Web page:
As many of you know, I occasionally stray from my usual modelling-related beat, mostly for travel-related side trips. Here comes another one.
This last weekend was the 2012 Vancouver Kennel Club all-breed dog show. I and the whole family are avowed Dog People. We've had dogs for ages (mostly pugs, with the occasional French Bulldog and English Bulldog added to the mix). My son owns a dog training business. My wife and I ran the Seattle Pug Rescue operation for more than a decade. Just to establish our bona fides.
Our dogs are not show dogs, since we have gotten most of them through Rescue. Still, we do enjoy dog shows, so I jumped at the chance when my son Kenton wanted a co-pilot for the Vancouver (WA) show.
Kenton has been working his way through Rally Obedience. These are judged trials that happen at most major dog shows. It is not based on breed conformation (which are probably the "dog shows" that most are familiar with), but rather on performance. There are a variety of difficulty levels, where dogs and their handlers are required to move through a set of increasingly complex tasks. The tasks are determined ahead of time, and the judge is there to evaluate the dog's performance of the tasks. Different types of sit and stay commands, positioning themselves in relation to the handler, knowing when to stay and when to move, and willingness to do all the tasks is important. Actually, it sounds like many jobs I've had myself.
You start out with 100 points and points are dropped if the dog misses a task or performs it badly. Ending with 100 is difficult but not unheard of. You can easily lose a few marks on style points alone. You can fail to qualify for the round if your score drops too low, usually under 70.
The novice levels keep the dog on leash (although pulling the dog through a step loses points) and allows voice commands. More advanced levels are done off-leash, and the most complex require hand signals only, guided by the commands of the judge. Kenton's dog Hank is a Bernese Mountain Dog, which is considerably larger than the usual run of dogs through our halls.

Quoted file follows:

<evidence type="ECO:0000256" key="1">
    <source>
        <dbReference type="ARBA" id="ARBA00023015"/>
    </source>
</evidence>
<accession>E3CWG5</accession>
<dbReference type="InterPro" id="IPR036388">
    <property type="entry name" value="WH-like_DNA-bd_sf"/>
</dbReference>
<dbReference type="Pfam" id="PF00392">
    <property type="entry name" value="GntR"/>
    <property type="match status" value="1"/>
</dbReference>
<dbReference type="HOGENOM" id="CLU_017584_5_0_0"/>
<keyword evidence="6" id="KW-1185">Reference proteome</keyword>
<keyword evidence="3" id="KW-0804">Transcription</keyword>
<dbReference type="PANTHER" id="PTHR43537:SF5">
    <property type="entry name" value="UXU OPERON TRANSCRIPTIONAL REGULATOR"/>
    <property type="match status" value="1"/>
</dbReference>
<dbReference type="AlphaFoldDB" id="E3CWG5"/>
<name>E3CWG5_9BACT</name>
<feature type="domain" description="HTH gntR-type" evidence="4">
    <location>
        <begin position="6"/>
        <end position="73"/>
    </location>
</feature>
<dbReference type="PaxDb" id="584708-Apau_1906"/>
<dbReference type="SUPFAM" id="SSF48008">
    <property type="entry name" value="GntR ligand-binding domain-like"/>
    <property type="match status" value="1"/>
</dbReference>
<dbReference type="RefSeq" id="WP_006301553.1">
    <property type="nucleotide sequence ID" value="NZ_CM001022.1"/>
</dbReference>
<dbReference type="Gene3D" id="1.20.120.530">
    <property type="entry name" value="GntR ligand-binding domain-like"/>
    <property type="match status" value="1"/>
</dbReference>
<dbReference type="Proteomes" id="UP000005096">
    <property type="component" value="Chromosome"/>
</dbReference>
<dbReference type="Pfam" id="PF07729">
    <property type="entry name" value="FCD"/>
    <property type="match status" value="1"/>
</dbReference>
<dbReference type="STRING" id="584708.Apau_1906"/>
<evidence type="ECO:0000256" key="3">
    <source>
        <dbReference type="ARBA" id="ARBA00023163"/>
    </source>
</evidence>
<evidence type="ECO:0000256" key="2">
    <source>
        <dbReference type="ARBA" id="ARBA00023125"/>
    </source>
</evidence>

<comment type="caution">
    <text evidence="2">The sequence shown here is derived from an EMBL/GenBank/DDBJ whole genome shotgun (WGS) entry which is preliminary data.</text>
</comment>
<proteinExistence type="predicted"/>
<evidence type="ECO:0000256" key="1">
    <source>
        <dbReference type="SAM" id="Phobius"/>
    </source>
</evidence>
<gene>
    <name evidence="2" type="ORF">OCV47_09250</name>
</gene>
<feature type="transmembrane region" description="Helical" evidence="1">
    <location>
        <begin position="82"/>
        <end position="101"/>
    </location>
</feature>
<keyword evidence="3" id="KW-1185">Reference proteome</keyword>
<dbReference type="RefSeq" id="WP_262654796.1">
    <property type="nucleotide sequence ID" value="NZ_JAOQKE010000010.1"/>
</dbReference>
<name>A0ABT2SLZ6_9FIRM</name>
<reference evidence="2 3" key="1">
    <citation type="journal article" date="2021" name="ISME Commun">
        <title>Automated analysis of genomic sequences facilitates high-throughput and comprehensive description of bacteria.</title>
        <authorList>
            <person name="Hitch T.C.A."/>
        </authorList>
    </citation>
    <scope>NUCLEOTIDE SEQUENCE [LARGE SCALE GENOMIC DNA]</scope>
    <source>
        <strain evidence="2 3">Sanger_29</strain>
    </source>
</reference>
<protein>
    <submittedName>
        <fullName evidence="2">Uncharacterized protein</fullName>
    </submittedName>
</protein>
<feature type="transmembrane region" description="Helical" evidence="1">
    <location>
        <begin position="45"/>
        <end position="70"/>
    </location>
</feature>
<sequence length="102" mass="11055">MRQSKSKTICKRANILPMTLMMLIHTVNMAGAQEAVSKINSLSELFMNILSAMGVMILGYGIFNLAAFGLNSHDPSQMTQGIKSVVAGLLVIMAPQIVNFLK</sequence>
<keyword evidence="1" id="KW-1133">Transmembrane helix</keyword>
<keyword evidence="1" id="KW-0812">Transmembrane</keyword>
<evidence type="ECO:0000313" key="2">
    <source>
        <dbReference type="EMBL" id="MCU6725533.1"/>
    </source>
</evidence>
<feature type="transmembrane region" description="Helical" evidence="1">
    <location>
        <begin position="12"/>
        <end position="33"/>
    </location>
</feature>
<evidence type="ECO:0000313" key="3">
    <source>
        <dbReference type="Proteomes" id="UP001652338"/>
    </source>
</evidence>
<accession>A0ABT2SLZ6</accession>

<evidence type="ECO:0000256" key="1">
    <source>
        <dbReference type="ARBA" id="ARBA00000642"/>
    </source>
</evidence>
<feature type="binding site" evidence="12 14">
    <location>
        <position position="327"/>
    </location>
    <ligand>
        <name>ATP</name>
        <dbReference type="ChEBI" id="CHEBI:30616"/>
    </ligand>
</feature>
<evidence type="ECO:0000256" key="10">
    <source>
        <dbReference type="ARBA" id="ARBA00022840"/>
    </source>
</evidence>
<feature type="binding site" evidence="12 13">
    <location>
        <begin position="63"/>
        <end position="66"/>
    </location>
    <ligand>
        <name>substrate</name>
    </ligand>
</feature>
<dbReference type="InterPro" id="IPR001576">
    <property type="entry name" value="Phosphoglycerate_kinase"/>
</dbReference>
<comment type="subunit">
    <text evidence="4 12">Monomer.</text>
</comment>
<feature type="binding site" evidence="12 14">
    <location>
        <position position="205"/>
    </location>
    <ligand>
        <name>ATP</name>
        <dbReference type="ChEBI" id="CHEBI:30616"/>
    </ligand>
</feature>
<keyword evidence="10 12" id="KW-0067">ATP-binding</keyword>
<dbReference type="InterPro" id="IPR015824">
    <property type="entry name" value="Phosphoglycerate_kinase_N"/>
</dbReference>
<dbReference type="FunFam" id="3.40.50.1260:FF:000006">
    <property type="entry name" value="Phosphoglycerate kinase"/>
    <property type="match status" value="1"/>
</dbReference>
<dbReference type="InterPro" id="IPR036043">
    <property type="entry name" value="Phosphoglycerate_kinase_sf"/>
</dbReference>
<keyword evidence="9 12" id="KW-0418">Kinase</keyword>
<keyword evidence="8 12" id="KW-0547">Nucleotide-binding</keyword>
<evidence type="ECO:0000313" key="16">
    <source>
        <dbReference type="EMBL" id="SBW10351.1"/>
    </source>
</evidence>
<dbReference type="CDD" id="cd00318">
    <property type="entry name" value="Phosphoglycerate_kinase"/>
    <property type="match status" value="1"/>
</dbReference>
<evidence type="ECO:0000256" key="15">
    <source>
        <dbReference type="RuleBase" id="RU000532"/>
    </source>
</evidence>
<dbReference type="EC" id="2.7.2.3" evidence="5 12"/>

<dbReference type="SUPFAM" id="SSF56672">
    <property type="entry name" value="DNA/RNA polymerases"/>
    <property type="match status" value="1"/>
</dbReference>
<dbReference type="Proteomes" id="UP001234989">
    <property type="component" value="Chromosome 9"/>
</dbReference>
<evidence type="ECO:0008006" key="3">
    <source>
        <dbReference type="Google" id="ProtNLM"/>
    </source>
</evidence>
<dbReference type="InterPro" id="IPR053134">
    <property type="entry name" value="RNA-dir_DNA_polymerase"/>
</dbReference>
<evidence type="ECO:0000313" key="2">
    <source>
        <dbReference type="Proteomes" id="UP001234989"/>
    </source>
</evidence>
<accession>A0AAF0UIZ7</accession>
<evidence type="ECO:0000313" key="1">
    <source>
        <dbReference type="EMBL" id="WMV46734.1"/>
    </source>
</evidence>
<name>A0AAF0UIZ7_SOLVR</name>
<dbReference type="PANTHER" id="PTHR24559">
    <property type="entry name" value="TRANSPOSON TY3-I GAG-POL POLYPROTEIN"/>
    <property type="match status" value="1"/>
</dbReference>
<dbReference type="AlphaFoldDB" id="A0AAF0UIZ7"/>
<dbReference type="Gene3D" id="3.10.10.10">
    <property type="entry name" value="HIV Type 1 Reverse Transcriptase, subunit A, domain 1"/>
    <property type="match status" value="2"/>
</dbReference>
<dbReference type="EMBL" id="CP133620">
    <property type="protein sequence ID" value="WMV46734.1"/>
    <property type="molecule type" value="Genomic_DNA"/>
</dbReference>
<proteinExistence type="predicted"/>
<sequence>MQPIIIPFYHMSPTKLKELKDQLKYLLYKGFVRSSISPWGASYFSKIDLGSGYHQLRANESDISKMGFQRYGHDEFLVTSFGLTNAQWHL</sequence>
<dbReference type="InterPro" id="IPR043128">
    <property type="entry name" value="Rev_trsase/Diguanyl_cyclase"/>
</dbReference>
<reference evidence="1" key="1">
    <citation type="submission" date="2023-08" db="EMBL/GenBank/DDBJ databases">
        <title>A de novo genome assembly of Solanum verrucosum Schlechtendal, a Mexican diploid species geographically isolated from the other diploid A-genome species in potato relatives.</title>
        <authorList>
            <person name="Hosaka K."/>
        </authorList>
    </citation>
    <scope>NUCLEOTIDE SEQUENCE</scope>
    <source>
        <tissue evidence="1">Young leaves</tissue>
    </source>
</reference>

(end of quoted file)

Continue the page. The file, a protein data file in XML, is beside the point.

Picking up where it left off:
On the Saturday, Kenton and Hank had their third successful Rally Novice, which means that they have attained the first Rally level. On the Sunday, they successfully completed their first Rally Advanced, the beginning of the next stage. My congratulations to the both of them. A lot of work and training goes into those 2 minutes in the ring, and they performed well both days (96 and 93 IIRC).
Though separate, we also hung out at the conformation event. I typically watch Pugs, English Bulldogs, French Bulldogs, the occasional Boston, Bernese Mtn Dogs, and whatever else is going on when I have free time. The English Bulldogs were really nice, as were the Pugs. One Bully was even in the Rally competition, though she basically failed to qualify when she got bored and just sort of wandered away. Nice looking dog, though (see below). And here is a shot of one of the winning pugs, just to stick to our major preoccupation.
Although it poured the whole time we were in town and we had two adults and one large dog trying to sleep in the back of a Honda van, I think a fine time was had. We're looking forward to the Puyallup all-breed show in January. Back to our regularly scheduled model discussion shortly.